Mercedes-Benz Marco Polo campervan. Picture: Supplied
Mercedes-Benz Marco Polo campervan. Picture: Supplied

Glamping on four wheels with Mercedes-Benz Marco Polo van

The Mercedes-Benz Marco Polo puts glamping on four wheels with its pop-top roof and two double beds inside. Based on Merc's Vito van, it's a rare thing - a factory-built camper with prestige badge.

First impressions

Jules: A Benz camper van? Glamping here we come!

Iain: Wouldn't you prefer to pitch a tent for a closer-to-nature camping experience?

Jules: Er, no. Give me a luxury cabin, leather seats, European style and zero set-up time, please.

Iain: The Marco Polo is class personified with its edgy body, halogen headlamps and stylish grille. The optional 18-inch graphite wheels ($991) help too.

Jules: It's rare to see a pop-top van these days. It's expensive?

Iain: Not bad for a Merc. $72,090 before on-roads but ours is $82,681 with options ticked. Competition? The far smaller $47,000 VW Caddy Beach, which sleeps two: ours accommodates four or even five if pushed.

The Marco Polo is perfect for a short getaway, but is let down by the lack of cooking gear.
The Marco Polo is perfect for a short getaway, but is let down by the lack of cooking gear.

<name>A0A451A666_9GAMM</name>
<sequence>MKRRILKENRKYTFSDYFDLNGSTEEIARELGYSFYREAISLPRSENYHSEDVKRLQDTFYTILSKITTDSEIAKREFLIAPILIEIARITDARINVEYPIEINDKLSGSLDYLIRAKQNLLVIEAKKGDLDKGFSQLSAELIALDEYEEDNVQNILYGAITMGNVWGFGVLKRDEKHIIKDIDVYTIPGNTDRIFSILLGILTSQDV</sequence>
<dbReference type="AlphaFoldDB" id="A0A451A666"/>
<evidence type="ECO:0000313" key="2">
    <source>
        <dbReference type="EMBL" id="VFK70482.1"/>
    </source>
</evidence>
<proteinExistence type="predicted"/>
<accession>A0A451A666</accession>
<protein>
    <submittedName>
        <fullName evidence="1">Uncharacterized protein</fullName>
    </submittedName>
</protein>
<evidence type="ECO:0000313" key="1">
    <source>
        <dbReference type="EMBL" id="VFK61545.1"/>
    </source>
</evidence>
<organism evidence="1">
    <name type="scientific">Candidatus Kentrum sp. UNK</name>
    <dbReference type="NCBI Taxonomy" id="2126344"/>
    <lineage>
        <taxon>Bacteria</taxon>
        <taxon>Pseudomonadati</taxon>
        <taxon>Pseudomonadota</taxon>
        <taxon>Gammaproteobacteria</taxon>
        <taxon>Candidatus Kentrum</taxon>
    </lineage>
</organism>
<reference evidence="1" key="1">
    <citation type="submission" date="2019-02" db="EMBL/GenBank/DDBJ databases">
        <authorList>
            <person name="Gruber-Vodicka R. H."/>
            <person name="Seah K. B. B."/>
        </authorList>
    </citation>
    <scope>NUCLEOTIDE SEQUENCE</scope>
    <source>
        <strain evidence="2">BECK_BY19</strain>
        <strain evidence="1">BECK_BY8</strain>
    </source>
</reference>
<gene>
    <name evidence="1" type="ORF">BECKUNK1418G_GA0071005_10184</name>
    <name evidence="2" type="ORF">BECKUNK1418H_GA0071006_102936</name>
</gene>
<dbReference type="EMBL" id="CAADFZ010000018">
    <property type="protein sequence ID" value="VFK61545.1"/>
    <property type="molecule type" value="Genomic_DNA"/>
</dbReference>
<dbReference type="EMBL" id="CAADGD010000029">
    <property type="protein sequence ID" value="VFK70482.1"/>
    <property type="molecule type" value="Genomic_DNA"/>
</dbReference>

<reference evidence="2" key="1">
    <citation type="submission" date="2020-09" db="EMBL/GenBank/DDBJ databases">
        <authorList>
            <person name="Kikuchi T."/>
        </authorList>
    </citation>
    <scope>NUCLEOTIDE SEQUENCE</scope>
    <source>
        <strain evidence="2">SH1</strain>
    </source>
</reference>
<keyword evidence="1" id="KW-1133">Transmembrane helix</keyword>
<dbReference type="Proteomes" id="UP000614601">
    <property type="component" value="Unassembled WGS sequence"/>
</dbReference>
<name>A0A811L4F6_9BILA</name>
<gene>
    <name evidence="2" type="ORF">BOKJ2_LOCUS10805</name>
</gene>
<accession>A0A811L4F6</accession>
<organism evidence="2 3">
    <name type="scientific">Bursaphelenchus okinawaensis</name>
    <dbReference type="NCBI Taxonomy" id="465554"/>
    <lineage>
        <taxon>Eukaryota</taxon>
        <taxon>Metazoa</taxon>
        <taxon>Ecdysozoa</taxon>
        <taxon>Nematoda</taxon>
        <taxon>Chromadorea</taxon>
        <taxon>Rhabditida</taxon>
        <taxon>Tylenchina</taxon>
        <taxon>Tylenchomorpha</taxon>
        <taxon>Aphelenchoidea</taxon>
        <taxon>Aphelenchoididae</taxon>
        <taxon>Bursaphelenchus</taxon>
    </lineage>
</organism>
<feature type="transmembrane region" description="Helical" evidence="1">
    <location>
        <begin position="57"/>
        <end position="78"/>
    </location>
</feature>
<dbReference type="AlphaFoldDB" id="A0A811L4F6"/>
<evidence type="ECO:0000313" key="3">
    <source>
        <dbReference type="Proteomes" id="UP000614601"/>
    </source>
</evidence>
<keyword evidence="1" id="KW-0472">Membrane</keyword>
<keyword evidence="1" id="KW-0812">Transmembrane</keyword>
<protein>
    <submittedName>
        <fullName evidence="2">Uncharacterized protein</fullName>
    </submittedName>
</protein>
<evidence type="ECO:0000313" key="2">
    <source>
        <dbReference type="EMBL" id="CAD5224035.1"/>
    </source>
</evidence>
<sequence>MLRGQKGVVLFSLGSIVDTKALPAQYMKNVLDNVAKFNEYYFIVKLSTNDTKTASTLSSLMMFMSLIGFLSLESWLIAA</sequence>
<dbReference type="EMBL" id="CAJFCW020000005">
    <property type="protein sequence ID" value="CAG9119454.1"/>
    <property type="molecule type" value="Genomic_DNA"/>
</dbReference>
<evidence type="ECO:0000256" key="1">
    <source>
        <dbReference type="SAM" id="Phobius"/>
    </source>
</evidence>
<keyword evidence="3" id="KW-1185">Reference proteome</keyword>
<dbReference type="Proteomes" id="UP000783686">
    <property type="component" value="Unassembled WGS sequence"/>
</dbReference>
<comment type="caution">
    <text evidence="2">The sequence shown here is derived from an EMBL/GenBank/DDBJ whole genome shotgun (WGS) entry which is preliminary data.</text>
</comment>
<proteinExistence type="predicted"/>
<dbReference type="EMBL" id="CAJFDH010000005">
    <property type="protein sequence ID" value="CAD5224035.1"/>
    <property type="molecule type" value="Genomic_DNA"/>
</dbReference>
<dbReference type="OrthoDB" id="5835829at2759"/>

The living space

Jules: Am I missing something? It's plush in here but where's the sink, stove and fridge for my getaway?

Iain: Well spotted. We only get one grade of Marco Polo - the Activity - and it lacks a kitchenette, unlike the versions sold in Europe.

Jules: Not much of a camper van then. And where's the socket for my Nespresso machine?

Iain: You weren't joking about glamping. Sorry, 12V sockets only in here, enough for a cool box.

Jules: The leather seats ($1400 option) feel firm but classy, it's gigantic inside and build quality looks excellent.

Iain: It's still very van-like up front. Hard plastics abound and the dashboard is incredibly dated compared to modern Mercs.

Jules: The screen's tiny, there's no modern smartphone pairing and there's a footbrake rather than handbrake.

Iain: The latest Mercedes cabins - the Sprinter van included - are so advanced it makes this Marco Polo feel a generation or two past its sell-by-date.

The pop-up roof ped is great for the kids.
The pop-up roof ped is great for the kids.

The commute

Jules: The last van I drove was when moving to university. Things have moved on in 20 years. It drives surprisingly easily.

Iain: The turbo diesel has loads of torque, and it cruises quietly and effortlessly on the highway with seamless shifts from the seven-speed auto.

Jules: Outward vision is far better than a large SUV's. There's no giant bonnet to look over.

Iain: True, plus side widows are huge, you sit really high and manoeuvring is easy enough for such a long van.

The shopping

Jules: It's cumbersome for supermarket parking. Front are rear sensors prevent little bumps but the rear camera needs an update.

Iain: You could fit groceries and supplies for a month away in the back. The boot's huge but it's crying out for an electric tailgate.

Sunday run

Jules: We bravely ventured to an eco camping ground with premium lake frontage site. Fitting for our fancy camper.

Iain: As Marco Polo ownership should be. Throw in your gear, bedding and kids and you're all set. Effortless.

Jules: It didn't enjoy the 2km of dirt road leading to the campgrounds.